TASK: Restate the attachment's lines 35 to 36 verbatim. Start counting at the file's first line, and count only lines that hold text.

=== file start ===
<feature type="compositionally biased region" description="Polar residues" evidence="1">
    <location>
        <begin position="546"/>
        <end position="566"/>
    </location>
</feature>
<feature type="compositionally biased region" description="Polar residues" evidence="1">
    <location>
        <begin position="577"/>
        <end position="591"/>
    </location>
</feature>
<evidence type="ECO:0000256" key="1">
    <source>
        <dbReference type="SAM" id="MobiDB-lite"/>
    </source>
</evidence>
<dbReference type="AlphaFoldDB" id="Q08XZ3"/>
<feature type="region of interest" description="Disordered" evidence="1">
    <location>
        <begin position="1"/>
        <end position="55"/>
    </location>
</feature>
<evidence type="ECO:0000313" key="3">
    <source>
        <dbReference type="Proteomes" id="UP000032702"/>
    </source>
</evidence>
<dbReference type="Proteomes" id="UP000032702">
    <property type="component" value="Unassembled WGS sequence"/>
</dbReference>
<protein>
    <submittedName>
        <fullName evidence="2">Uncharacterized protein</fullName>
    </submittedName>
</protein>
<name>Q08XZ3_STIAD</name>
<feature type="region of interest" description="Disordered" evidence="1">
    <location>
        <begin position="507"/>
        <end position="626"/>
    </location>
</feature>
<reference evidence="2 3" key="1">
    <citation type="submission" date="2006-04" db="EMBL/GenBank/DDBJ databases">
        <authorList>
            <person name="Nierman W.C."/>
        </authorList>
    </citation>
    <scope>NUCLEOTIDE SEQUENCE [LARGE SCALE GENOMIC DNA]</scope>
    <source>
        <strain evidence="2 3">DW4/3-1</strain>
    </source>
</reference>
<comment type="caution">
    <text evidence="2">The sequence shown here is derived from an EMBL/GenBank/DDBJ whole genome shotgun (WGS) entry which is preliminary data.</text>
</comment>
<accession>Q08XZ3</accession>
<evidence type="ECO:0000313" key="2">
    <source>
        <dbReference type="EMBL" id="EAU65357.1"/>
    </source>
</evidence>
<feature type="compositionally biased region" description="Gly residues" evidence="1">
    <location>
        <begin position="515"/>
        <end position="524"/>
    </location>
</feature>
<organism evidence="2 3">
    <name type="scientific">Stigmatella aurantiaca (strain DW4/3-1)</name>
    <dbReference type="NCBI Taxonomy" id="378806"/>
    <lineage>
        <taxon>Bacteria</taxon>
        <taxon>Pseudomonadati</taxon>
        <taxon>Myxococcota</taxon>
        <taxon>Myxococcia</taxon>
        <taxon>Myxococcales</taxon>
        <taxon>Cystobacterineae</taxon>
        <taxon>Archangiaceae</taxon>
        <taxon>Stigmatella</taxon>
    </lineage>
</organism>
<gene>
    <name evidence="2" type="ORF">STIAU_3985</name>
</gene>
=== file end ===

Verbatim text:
        <fullName evidence="2">Uncharacterized protein</fullName>
    </submittedName>